June 20, 2010
2 min read

Preliminary guidelines for pituitary incidentalomas previewed

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The Endocrine Society 92nd Annual Meeting

SAN DIEGO — Guidelines for the evaluation and treatment of pituitary incidentalomas are currently in the final stages of publication by The Endocrine Society and were previewed today during a special session.

Once published, the guidelines will provide a comprehensive set of recommendations for health care professionals for defining pituitary incidentalomas, initial evaluation, recommended screening, tumor classification, nonsurgical follow-up and surgical therapy.

“We faced limitations in guideline development because the true nature of pituitary incidentalomas usually remains unknown, due to the fact that most do not come to surgery,” Pamela Freda, MD, co-author of the guidelines and associate professor of medicine at Columbia University, N.Y., said.

“There are little prospective data on untreated incidentalomas and, as a result, objective data to base the guidelines on were limited,” she said. “The task force positions relied heavily on their clinical experiences.”

According to the session, a few recommendations from the yet-to-be-published guidelines include:

  • Laboratory screening for hormone hypersecretion during initial screening in all patients with pituitary incidentalomas, with or without symptoms.
  • Laboratory screening for hypopituitarism for patients with pituitary macroincidentalomas, with or without symptoms, due to benefits of early detection.
  • The initial screen should include prolactin. If prolactinoma is diagnosed, oral dopamine agonists can be used.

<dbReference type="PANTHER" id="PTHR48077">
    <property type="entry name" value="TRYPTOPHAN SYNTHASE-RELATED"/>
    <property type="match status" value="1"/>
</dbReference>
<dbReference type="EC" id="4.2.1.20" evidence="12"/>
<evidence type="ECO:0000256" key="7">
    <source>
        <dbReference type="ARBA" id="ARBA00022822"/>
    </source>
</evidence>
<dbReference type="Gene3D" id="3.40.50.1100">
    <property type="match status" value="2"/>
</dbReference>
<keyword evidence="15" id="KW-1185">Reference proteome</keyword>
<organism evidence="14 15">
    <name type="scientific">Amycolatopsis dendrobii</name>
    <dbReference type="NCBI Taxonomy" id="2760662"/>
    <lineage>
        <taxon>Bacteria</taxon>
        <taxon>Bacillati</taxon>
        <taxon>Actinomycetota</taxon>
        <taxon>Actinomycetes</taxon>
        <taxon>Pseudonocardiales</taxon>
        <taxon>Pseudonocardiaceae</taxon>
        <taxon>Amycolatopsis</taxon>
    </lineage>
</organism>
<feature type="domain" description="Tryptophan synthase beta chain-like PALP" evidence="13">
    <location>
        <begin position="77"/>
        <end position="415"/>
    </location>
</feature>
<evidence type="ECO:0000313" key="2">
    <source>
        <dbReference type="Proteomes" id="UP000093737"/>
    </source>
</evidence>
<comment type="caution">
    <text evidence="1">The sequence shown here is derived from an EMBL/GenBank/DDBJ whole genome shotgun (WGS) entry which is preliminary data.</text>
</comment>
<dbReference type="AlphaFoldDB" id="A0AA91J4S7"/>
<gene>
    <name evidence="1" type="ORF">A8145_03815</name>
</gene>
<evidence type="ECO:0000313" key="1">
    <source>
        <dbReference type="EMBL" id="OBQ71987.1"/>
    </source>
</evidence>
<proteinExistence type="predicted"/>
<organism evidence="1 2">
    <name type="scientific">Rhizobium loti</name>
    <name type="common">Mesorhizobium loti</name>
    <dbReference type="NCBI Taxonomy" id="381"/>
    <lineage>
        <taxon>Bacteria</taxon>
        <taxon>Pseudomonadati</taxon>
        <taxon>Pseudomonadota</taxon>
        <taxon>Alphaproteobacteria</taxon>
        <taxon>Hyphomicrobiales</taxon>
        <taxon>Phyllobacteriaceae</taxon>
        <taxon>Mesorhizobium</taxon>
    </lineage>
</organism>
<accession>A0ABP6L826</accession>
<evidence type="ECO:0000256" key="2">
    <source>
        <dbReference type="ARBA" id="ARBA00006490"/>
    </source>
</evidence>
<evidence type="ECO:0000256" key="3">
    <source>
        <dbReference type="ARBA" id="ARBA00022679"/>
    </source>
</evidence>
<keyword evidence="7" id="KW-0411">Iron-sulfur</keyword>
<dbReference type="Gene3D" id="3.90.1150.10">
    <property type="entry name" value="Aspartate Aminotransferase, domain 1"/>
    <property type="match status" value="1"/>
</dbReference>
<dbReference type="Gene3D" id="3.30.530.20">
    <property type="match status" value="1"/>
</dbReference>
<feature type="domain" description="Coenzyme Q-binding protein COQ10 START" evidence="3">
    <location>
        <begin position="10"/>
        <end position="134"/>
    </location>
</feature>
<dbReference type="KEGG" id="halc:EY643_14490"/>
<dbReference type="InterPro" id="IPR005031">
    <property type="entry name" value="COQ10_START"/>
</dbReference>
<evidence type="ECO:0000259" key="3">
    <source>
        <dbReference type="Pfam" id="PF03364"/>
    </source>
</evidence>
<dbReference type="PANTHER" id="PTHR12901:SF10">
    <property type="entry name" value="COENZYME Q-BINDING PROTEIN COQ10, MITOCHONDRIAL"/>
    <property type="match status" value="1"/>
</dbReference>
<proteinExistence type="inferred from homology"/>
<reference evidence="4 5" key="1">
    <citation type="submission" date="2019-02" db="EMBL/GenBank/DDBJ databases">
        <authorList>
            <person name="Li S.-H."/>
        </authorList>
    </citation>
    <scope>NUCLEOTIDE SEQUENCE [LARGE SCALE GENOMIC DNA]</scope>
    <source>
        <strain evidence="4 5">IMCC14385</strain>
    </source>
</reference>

• Patients who do not meet criteria for surgery should receive nonsurgical follow-up. Most incidentalomas will not progress over time to cause visual or other disturbances, and surgery is associated with morbidity and high cost, which need to be considered if the incidentaloma is asymptomatic.
  • An MRI scan of the pituitary and macroincidentalomas should be performed 6 months after the initial scan and after 1 year for microincidentalomas. If there is no change in size, this process should be repeated every year for macroincidentalomas and every 1 to 2 years for microincidentalomas, and gradually less frequently thereafter.
  • Patients with incidentalomas should be referred to surgery if they have a visual field deficit; signs of compression by the lesion leading to other visual abnormalities or neurological compromise; if the lesion is abating abutting the optic nerve; or if the endocrine evaluation is consistent with apresence of a hypersecreting tumor other than a prolactinoma.

The guidelines are expected to be published by The Endocrine Society in the near future. – by Matthew Brannon


This is a very well put together and thoughtful set of guidelines for a very difficult and controversial area. The guidelines are balanced, and are not self-serving or over-invasive. It is a cautious set of guidelines, which leaves a lot of room for individualized therapy. Because of the unpredictability of the natural progression, it is virtually impossible to be entirely prescriptive and one needs to look at the situation, the size of the tumor, undertake baseline function tests and go from there.

Ken Ho, MD

Senior Principal Research Fellow and Head of the Pituitary Research Unit,
Neuroscience Research Program, Garvan Institute of Medical Research, Sydney, Australia

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